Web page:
Gardening time has arrived, along with the swarms of blackflies. A perfect combination. Here in central Maine we can get frost right through late May, so it doesn’t pay to plant vegetable seeds too soon. I no longer grow the cool weather plants like peas, radishes, chard, lettuce or spinach. They are too much work, especially the peas, since I’m the only one who eats them. So I can wait until late in the month to start.
The garden lies fallow for the winter, although we do spread wood ashes in the area. Any vegetative garden waste such as vines, stalks and roots are removed in the fall so insect pests can’t winter on them. When the soil dries and is no longer a mud pie, I use my manure fork to pull any large weeds that established last year. Then I spread composted hen manure and wood ash on the area. I once used horse manure, but hen contains much less weed seed. It is also a very potent manure so less is required.
Our trusty old Troy Bilt 8 hp Horse rototiller makes short work of tilling the soil to an 8″ depth. The photo above was taken after the initial 5″ deep pass. The next pass with the tiller will dig 8″ or more down, breaking up and spreading the manure and giving the soil a uniform fine texture.
One year I tried no-till gardening and it was a disaster. I mulched everything heavily with old hay and planted all the rows and hills of seed without breaking up the soil except right where the seeds were planted. Sprouting and growth were slow. Many of the plantings failed, including the indian corn which is nearly impossible to kill. I harvested a few pumpkins and beans. Only the tomatoes did well, to be expected from mulch-loving plants.
The concept of no-till gardening is that the network of mycelia of essential fungi and the beneficial bacterial colonies within the soil are not destroyed. By maintaining the structure of the natural flora and fauna in the soil, the vegetables are supposed to benefit. My experience is that tilling somehow gives the seeds a necessary advantage. The fungi and bacteria seem able to re-establish themselves very quickly after the soil is broken. My vegetables perform much better with tilling. I mulch, water and weed and never have an entire garden fail.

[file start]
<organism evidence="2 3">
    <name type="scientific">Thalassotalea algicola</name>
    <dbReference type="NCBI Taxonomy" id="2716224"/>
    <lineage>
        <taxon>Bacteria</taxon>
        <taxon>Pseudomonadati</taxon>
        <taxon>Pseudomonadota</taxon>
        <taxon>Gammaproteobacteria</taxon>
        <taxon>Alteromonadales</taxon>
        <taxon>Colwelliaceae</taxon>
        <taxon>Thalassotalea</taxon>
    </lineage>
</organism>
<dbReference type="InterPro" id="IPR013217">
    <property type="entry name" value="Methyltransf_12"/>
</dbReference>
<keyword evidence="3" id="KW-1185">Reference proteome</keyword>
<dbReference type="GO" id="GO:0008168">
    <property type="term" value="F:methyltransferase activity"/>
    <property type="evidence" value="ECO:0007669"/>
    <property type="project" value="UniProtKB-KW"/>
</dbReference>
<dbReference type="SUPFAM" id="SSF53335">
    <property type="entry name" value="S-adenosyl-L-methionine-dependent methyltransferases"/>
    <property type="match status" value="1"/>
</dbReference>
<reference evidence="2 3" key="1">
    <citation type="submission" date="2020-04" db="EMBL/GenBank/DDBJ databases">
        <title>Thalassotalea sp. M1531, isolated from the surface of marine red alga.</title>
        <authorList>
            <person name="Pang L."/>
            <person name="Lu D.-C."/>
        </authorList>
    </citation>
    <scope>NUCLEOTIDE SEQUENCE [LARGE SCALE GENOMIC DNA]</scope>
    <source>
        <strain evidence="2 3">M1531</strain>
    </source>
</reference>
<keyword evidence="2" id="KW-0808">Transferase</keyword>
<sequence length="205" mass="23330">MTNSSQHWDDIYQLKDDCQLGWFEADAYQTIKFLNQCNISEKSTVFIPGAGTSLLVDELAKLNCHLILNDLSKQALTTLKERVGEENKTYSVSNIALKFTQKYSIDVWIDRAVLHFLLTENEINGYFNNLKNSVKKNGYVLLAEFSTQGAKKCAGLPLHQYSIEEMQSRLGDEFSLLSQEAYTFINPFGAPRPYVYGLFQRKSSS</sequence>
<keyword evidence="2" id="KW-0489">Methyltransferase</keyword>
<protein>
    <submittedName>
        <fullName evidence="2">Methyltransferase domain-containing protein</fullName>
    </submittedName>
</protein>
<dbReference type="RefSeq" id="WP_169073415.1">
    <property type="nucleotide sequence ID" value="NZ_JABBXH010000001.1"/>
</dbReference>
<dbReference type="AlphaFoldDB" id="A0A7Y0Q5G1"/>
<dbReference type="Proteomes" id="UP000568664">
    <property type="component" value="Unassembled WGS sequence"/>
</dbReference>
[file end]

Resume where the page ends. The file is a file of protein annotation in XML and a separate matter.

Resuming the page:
Following the final tilling, it’s time to install the fence to keep hungry, digging chickens and rampaging dogs out of the garden. For years I used chicken wire and stakes. The set-up was difficult to work with. It took hours to erect every year, and in the fall was a nightmare to remove. Weeds grew through the wire, binding it. Pulling it loose caused tears in the wire weave. Then the wire had to be cleaned of weeds and re-rolled for next year. Baby chickens were small enough to squeeze through the wire and scratch in my seed beds. Finally, I decided to find a better way.
After much thought I developed a simple system that takes a lot less time to install and remove, stores well, is more attractive than wire and doesn’t develop holes for chickens to exploit. At the garden center, I bought several 4′ x 8′ white plastic lattice-work panels and sawed them in half length-wise. Also, I found pressure treated wood balusters for deck stairs. These are the perfect length and are pre-sharpened on one end. The panels are supported by one baluster stake at each end and one in the center. Baling twine holds the panels to the stakes. I also run a line of baling twine along the top of the stakes to add height and dissuade athletic dogs from leaping over.
This system has been working for, I believe, four years now. I’m still using the original parts, they appear strong and ready to go several more years. There have been no problems with animals getting in the garden. The lattic hides the tempting open soil and juicy vegetables from the chickens’ view, so they don’t even bother to get inside. I imagine pressure treated wood lattice would work as well as the plastic, but I was looking at cost and longevity when I made the purchases.
Now, the garden is tilled, the fence is in place and I’ve planted the long season vegetables: indian corn, decorative sunflowers, gourds and carrots. Today I’m setting out the tomato seedlings and planting wax beans, winter squash, pumpkins and a decorative top border of bachelor buttons. The Jerusalem artichokes are a perennial and have already sent up shoots in their corner of the garden.
We have had exceptionally chilly, damp weather, slowing the warming of the soil. Many seeds, like beans and squash, require warm soil to sprout. Today there is supposed to be some sun, that will be nice. Then rain is predicted for the weekend. A good time to plant, nature will do the watering for me.